ESBL Klebsiella pneumoniae 22 16.4 2.9 (0.4–7.1) 4.2 (0.6–6.5) 0.2 (0.0–4.8) - 9.1 (8.8–9.4) 1.7 -
    Carbapenem resistant Enterobacterales 27 20.1 0.8 (0.0–4.2) 0.2 (0.0–0.9) 5.0 (2.0–7.9) - 6.9 (1.4–14.6) 0.4 (0.3–0.5) -
    MDR Pseudomonas aeruginosa 8 5.9 1.3 (0.2–5.3) 0.2 (0.08–1.6) 5.4 (3.2–7.6) - 3.9 - -
    MDR Acinetobacter baumannii 11 8.2 5.8 (2.2–13.5) 1.9 (0–4.3) 15.0 (13.5–16.0) - 5.2 (2.9–12.3) 6.0 -
    Meticillin-resistant Staphylococcus aureus 88 65.6 13.2 (6.6–25) 9.1 (4.4–19.6) 22.0 (12.0–30.0) 3.7 25.6 (13–36.8) 10 (6.5–13) -
    Vancomycin-resistant Enterococcus spp. 36 26.8 1.5 (0.06–6.9) 0.4 (0.0–1.8) 4.0 (0.9–20.7) - 0.0 (0.0–4.8) 3.1 (2.5–4.5) -
    Clostridioides difficile 11 8.2 5.1 (1.9–24.8) 3.7 (1.1–4.9) 26.1 (16.2–37.5) - - 1.0 -
    ESBL, extended-spectrum ß-lactamase; MDR, multidrug resistant; IQR, interquartile range.
    This prevalence appears to vary between continents. Asia reported the highest prevalence of ESBL Enterobacterales [100][111][112], CR Enterobacterales [60][67][100][132] and MRSA [26][28][35][54][60][67][69][87][95][96]. In contrast, the lowest prevalence of ESBL Enterobacterales, CR Enterobacterales and MRSA have been reported in Oceania [82][106][113][125], Europe [1][13][18][19][20][21][22][34][83][103][104][108][109][110][118] and South America [61]. With respect to MDR P. aeruginosa [64][142], A. baumannii [64][74][141], VRE [14][23][33][38][58][59][64][65][66][73][74][89][97][127][129] and C. difficile [131][137][138][139], North America reported the highest prevalence. However, remarkably, Asia has the lowest prevalence of VRE [28][60][126] (Table 1, Figure 2).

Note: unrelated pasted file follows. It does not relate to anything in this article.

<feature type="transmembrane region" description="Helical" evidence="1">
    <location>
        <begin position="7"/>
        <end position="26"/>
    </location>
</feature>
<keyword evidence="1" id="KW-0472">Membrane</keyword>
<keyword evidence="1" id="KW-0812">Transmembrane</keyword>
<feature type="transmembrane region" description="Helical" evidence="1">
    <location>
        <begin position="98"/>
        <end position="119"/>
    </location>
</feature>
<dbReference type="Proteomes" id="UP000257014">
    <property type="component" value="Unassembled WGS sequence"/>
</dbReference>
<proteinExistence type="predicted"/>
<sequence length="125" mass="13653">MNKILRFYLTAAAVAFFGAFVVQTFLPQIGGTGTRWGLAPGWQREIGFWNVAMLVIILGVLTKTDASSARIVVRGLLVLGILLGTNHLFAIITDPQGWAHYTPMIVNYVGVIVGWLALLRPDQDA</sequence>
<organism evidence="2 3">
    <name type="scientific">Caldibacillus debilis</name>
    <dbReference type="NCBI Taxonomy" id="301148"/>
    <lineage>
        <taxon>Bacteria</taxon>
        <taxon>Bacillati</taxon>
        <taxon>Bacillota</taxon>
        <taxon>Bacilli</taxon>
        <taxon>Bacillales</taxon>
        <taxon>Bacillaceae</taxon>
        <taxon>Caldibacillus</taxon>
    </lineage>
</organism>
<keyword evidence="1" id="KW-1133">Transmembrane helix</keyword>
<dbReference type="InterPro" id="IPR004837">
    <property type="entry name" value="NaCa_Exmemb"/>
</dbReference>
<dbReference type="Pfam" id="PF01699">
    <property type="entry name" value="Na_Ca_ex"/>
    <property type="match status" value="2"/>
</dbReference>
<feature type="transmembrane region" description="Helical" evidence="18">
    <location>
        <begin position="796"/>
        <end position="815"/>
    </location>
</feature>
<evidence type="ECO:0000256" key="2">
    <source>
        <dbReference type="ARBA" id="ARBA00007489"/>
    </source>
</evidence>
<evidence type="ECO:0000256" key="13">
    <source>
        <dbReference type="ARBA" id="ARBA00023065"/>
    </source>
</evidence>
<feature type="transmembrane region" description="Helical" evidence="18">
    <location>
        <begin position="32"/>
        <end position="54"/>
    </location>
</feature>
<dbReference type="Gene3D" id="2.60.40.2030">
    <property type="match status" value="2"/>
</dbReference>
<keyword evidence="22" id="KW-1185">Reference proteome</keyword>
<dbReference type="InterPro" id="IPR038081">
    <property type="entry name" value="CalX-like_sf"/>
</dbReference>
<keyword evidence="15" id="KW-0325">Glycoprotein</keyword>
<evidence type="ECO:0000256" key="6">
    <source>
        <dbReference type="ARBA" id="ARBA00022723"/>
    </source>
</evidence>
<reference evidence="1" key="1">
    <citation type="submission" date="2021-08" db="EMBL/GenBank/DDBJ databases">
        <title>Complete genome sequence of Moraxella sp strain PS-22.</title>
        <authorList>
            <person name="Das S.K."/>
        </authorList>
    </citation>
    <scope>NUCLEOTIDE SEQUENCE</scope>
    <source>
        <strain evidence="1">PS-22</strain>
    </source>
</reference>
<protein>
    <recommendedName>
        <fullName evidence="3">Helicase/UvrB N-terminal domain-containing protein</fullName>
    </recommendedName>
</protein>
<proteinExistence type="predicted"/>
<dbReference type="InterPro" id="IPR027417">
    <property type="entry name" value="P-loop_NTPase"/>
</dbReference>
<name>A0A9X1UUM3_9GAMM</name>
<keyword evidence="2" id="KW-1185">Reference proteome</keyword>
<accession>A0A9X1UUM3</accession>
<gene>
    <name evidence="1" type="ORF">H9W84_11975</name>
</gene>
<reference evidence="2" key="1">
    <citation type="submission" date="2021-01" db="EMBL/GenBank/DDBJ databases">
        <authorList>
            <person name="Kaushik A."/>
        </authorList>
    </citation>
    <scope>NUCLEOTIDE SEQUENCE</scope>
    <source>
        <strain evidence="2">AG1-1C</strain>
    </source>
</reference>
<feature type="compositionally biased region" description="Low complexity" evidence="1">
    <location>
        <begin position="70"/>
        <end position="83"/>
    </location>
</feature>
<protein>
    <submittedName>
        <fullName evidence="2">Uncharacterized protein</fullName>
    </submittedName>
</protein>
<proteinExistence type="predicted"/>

Figure 2. Prevalence of different MDRO in LTCF around the world. Maps were created through the online tool Mapchart.net (https://mapchart.net/world.html, accessed on 23 November 2020). ESBL, extended-spectrum ß-lactamase; MDR, multidrug-resistant.

    4. MDRO Co-Colonization